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  • Writer's pictureCraig Baird

Vermilion In August 1924

It is time to take a trip back and see what was going on during a given week in Vermilion. This time, I am journeying back in time to the week of August 11, to see what was happening in Vermilion.

First, the Vermilion Creamery, owned by P. Burns and Company, was filling an order for five carloads of butter that was going to the Vancouver Creamery Company. Four cars had already left, and the final car was going to be shipped out within a week.

The annual school fair was announced, with the date set as Sept. 17. A total of 19 schools had entered and a lot of interest was being shown in the event. The events included garden products, flowers, grains, livestock, elementary science, sewing, penmanship, geography and more.

F.S. Wright, the editor of Good Roads magazine, spent a couple of days in town in the interest of the Auto and Good Roads Association. He inspected the proposed tourist camping grounds at the golf course and felt it was an ideal location.

Also in town was L.A. Wilde, who represented the Overseas Settlement Board and National Council of the YMCA of great Britain. He was joined by H.A. Craig, the deputy minister of Agriculture, who were interested in a scheme to bring 150 men to Canada to undergo farming training in Vermilion. Speaking to a group at the Veterans’ Club, Craig stated that he had a favourable impression of the area during his visit.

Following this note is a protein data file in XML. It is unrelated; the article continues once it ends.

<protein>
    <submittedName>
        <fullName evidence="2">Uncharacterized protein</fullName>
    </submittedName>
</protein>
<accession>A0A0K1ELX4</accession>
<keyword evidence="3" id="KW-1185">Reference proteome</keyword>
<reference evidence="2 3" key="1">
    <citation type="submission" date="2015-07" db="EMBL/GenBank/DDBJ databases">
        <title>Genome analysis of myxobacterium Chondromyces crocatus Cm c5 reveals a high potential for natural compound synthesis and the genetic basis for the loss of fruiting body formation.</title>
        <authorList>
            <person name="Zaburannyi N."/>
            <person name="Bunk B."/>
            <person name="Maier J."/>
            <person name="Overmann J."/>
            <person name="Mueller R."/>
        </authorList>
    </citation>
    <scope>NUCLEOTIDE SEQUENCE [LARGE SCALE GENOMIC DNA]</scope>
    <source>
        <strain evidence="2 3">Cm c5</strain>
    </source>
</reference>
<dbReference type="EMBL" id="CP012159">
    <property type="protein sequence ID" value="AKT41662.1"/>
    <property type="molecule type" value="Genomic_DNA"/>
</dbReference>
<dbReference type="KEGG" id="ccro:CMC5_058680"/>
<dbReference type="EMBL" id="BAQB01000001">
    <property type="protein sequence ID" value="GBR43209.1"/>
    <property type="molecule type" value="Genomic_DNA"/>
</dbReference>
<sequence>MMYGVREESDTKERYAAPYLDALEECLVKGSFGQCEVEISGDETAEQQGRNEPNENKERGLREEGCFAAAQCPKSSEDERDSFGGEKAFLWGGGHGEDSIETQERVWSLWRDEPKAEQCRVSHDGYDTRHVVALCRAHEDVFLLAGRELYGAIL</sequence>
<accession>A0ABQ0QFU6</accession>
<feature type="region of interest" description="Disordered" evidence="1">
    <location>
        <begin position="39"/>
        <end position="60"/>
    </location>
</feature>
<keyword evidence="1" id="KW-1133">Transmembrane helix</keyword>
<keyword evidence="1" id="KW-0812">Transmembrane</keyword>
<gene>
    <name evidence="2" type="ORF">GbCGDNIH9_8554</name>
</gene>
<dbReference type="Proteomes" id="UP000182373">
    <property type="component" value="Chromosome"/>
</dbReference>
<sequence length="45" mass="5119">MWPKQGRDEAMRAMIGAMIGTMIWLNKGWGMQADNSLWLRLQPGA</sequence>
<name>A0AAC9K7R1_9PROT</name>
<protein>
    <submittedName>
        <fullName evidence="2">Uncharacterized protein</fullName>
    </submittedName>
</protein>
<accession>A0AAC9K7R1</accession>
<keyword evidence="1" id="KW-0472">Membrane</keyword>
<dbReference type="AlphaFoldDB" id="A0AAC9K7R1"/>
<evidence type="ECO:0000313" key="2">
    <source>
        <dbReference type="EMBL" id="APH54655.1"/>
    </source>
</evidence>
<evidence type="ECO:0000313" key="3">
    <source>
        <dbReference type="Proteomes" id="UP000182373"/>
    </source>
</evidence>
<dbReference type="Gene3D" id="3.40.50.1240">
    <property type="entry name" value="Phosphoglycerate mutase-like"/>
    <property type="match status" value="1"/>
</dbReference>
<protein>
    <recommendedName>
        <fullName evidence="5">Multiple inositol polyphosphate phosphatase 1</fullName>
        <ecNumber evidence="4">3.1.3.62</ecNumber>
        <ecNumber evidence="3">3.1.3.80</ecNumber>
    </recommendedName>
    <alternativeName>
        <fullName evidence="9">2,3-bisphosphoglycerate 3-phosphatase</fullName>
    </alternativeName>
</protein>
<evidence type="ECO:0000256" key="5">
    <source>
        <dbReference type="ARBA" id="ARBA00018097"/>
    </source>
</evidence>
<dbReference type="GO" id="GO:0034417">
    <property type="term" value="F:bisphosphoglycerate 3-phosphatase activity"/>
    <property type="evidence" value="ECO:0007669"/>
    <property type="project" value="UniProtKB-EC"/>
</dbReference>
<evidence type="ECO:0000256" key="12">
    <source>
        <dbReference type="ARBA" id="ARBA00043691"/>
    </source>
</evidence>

H.E. Spencer and William Irvine, both southern Alberta Members of Parliament, were in the area to address a public meeting.

A bit of unfortunate news was that Sir Henry Thornton sent a wire to the community stating there was a change in itinerary and he would not be coming to the community. A celebration was cancelled as a result.

As for good news, William Steele was able to finish putting up a horse stable and garage on his property after he lost both in a fire in the spring.

Lastly, the Vermilion golf club was successful in defending the McWilliams-Dawson Cup against a team from Elk Point. The locals won by 26 strokes to retain the championship.

Sharing Canadian history through social media, history columns and on my podcast is what I do for a living. Please consider supporting that by donating at

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